Internal poll shows tight battle in Montana House race

Internal poll shows tight battle in Montana House race
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The race for Montana’s at-large House seat is heating up as a new poll shows Democrat Kathleen Williams and Republican Matt Rosendale running neck-and-neck less than four months before the election.

Williams and Rosendale are knotted up at 47 percent each, according to an internal poll from the Williams campaign that was obtained exclusively by The Hill. Another 6 percent of likely voters say they are undecided.

Williams’s net favorability rating is stronger than Rosendale’s with 44 percent of likely voters finding her favorable and 28 percent finding her unfavorable, while 40 percent of likely voters say they have favorable views of Rosendale and 38 percent say they have unfavorable views of the Republican.


Montana Republicans “know Kathleen’s independent approach appeals to all Montanans and her strong favorability advantage is a clear sign that voters across the spectrum like her. Momentum in Montana is on her side,” said a source close to the Williams campaign.

“After leaving Maryland to run for office six times in the last 10 years, voters know who Matt Rosendale is and they don’t want another typical politician who is out of touch with Montana's values, and they certainly don't like him for federal office.”

Williams also posted a strong fundraising haul for the second quarter of 2020, bringing in over $760,000 from April-June. The campaign has just over $1.63 million on hand, and 75 percent of the Q2 donations were for $100 or less.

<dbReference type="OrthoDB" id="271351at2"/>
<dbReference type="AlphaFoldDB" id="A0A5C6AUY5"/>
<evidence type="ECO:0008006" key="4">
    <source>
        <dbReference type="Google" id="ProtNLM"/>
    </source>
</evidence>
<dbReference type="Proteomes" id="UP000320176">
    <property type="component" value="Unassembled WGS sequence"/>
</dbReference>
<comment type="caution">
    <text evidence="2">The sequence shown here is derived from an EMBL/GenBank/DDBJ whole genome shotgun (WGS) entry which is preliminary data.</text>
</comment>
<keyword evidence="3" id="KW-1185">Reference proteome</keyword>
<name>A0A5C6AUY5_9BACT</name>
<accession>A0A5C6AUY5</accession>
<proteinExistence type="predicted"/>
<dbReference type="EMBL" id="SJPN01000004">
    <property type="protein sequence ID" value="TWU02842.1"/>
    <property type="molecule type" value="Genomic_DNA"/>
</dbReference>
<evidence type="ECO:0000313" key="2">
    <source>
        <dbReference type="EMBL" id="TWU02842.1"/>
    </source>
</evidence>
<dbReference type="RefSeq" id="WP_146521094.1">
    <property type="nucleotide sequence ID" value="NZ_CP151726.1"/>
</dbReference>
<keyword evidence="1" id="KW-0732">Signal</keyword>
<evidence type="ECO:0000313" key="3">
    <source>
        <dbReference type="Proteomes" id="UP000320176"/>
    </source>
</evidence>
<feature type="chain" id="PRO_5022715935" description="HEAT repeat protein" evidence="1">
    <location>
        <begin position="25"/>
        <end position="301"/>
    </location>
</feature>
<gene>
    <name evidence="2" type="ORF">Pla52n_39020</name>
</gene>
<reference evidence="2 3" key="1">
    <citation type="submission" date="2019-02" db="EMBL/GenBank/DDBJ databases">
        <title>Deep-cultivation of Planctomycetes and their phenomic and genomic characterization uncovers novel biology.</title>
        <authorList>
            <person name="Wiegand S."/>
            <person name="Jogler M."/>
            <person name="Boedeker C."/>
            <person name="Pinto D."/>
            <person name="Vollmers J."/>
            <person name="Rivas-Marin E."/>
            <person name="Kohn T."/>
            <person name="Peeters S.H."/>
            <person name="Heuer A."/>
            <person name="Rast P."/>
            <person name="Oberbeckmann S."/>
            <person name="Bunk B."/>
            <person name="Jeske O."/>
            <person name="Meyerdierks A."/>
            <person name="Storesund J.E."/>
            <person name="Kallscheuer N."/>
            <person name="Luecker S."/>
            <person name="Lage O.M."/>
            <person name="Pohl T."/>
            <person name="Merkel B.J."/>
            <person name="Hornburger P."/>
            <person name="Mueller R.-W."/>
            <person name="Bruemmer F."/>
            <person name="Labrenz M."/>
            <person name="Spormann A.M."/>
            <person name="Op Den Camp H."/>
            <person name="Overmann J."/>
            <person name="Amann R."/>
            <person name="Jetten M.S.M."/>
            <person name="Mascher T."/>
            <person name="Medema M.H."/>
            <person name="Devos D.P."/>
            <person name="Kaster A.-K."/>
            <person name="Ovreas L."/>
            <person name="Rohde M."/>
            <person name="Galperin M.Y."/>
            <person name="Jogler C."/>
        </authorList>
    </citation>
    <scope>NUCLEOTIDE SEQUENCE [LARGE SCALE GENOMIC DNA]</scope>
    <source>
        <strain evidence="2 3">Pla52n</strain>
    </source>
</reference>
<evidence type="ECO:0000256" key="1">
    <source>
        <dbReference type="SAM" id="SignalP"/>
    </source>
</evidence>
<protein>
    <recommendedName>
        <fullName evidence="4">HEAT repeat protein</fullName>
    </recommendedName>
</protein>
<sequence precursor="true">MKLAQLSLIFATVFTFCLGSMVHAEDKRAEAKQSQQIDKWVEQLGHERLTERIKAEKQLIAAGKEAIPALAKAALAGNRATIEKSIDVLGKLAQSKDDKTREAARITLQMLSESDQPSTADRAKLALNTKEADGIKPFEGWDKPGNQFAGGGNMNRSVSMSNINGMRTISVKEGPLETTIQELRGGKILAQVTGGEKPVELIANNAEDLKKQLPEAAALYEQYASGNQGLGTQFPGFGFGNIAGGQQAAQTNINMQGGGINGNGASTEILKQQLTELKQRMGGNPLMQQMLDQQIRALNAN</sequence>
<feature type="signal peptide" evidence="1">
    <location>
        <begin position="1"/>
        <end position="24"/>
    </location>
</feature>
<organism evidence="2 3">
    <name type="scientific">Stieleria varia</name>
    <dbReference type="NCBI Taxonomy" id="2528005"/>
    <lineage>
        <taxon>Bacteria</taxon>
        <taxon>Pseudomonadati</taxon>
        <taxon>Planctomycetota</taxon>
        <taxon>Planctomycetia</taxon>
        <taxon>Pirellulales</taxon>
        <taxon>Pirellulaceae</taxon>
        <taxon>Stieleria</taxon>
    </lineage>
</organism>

“This strong fundraising report is yet another reminder that Montanans are tired of out-of-touch politicians who don’t share Montana values, and that they trust Kathleen to bring true, independent representation to Washington,” Jeff Allen, Williams’s campaign manager, said in a statement.

Both Williams and Rosendale lost races for statewide office in 2018. Williams was defeated by almost 5 points for the House seat by Rep. Greg GianforteGregory Richard GianforteOvernight Energy: Dakota Access Pipeline fined over safety violations | Electric cars to outsell combustion vehicles in US by 2036 | Montana governor mobilizes National Guard to assist with wildfires Montana governor mobilizes National Guard to assist with wildfires Montana governor lifts COVID-19 state of emergency MORE (R), who is retiring to run for governor this year, and Rosendale lost by about 3.5 points in the Senate race against Sen. Jon TesterJonathan (Jon) TesterBipartisan group says it's still on track after setback on Senate floor GOP blocks infrastructure debate as negotiators near deal GOP negotiators say they'll vote to start infrastructure debate next week MORE (D). Williams got 46.2 percent of the share of the vote in her race, while Rosendale got 46.8 percent.

Williams is still facing what is likely an uphill climb in the conservative-leaning state, but Democrats are eager to make the race competitive and build on momentum gained from victories by Tester in 2018 and Gov. Steve BullockSteve Bullock65 former governors, mayors back bipartisan infrastructure deal Arkansas, New Jersey governors to head National Governors Association Biden 'allies' painting him into a corner MORE (D) in 2016, a year that President TrumpDonald TrumpPoll: 73 percent of Democratic voters would consider voting for Biden in the 2024 primary Biden flexes presidential muscle on campaign trail with Virginia's McAuliffe Has Trump beaten the system? MORE won the state by 20 points. The Cook Political Report, a nonpartisan election handicapper, now rates the race as “lean Republican” after initially rating it as “likely Republican.” 

The internal poll surveyed 500 likely general election voters from June 24-28 and has a margin of error of 4.4 percent.